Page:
The major functionalities of this editor is handled by right click. On right click you will get many options to create Platform, Hero,etc with their  own properties.

Citrus_Engine_Options

In below diagram on right click we are getting these options. Using these options we can create our game. Like here I have created . I have used one platform and one MovingPlatform and a Hero.

Citrus_game_paltform

Will move in next tutorial of  Citrus soon 🙂

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Pure MVC

March 4th, 2010 by

Generally we find that an application starts with a defined architecture like (MVC, Abstracts etc.) But when it reaches to its final stage, it loses its defined architecture and become a mixture J. To avoid this in current scenario ,most projects are using some kind of framework  as  a set standard.

framework will provide the following benefits:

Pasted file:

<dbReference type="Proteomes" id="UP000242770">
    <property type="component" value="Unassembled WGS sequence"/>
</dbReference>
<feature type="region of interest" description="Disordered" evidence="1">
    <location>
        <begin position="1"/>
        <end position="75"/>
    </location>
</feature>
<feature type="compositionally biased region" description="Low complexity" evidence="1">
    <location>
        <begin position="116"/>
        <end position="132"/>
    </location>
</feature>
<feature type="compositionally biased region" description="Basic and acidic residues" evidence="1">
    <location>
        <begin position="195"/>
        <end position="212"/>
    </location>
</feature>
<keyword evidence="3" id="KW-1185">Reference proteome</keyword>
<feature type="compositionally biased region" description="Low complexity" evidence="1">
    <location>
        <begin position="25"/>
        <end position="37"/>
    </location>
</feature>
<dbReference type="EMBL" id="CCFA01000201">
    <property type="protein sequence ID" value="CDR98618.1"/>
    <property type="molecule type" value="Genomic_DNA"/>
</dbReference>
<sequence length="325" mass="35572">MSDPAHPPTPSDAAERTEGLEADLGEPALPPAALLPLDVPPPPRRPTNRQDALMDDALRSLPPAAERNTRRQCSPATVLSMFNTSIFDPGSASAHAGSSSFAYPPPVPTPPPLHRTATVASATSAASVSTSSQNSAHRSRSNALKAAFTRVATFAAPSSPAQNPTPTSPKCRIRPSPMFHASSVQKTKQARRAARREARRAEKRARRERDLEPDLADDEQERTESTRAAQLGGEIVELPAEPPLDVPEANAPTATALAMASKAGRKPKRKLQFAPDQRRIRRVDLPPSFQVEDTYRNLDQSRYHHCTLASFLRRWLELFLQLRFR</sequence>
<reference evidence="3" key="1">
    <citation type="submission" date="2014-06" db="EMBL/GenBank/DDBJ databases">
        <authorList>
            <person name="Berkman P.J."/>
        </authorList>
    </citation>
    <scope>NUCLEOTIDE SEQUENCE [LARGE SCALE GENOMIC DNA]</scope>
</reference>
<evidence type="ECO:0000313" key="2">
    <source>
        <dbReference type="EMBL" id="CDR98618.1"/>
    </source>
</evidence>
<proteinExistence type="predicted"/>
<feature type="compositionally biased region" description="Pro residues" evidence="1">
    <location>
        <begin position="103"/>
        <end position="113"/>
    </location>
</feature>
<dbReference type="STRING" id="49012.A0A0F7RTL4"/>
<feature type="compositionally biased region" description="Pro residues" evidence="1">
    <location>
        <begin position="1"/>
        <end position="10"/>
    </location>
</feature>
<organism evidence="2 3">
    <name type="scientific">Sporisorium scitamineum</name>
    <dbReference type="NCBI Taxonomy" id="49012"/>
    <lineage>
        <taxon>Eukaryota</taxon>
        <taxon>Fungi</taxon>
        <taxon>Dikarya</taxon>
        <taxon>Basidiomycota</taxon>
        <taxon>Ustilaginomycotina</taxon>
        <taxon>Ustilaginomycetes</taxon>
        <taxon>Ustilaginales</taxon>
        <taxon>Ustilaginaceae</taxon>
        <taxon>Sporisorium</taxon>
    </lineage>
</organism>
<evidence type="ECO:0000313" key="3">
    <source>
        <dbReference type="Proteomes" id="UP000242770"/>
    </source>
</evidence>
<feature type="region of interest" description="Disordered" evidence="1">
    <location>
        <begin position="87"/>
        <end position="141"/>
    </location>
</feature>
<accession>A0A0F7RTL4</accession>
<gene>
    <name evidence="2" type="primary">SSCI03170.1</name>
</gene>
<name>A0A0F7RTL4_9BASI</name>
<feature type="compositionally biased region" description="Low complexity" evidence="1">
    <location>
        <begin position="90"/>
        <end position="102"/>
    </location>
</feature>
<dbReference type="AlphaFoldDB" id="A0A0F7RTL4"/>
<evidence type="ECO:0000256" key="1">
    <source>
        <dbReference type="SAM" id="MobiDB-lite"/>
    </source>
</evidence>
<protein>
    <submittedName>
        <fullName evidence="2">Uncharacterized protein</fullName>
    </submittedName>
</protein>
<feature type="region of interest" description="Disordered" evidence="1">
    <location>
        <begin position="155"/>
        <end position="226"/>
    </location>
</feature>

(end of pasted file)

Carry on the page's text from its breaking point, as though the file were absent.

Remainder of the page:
• Help build complex applications faster
  • Support code reuse
  • Support maintainability and extensibility

Either framework will help you build modular, loosely-coupled applications using consistent methodologies that are founded on the well-known MVC pattern. However, there are also some significant differences in the frameworks.

PureMVC is a lightweight framework for creating applications based upon the classic Model, View and Controller concept. Based upon proven design patterns, this free, open source framework which was originally implemented in the ActionScript 3 language for use with Adobe Flex, Flash and AIR, has now been ported to nearly all major development platforms.

Implementation:

  1. Standard Version
  2. MultiCore version

Two big established frameworks are ARP and Cairngorm (for Flex), and there are a bunch of other less well known frameworks, lots of which are available from OSFlash

Communication between object is mostly done using PureMVC’s own Notification system rather than AS3 Events – this seems an odd design decision, but now that PureMVC is being ported to a whole host of different languages which do not support AS3 Events (Ruby, Python, HaXe, etc) this makes sense.

Why PureMVC ??:

  1. 1. Agility : Change data handling or Interface without effecting others
  2. 2. Reusability : View Components and Data Model
  3. 3. Clarity : Best Practice for Complicated application.

PureMVC Goals :

1.Light weight framework for creating application in Action Script 3.0

2.  No dependency on Flex, Flash or AIR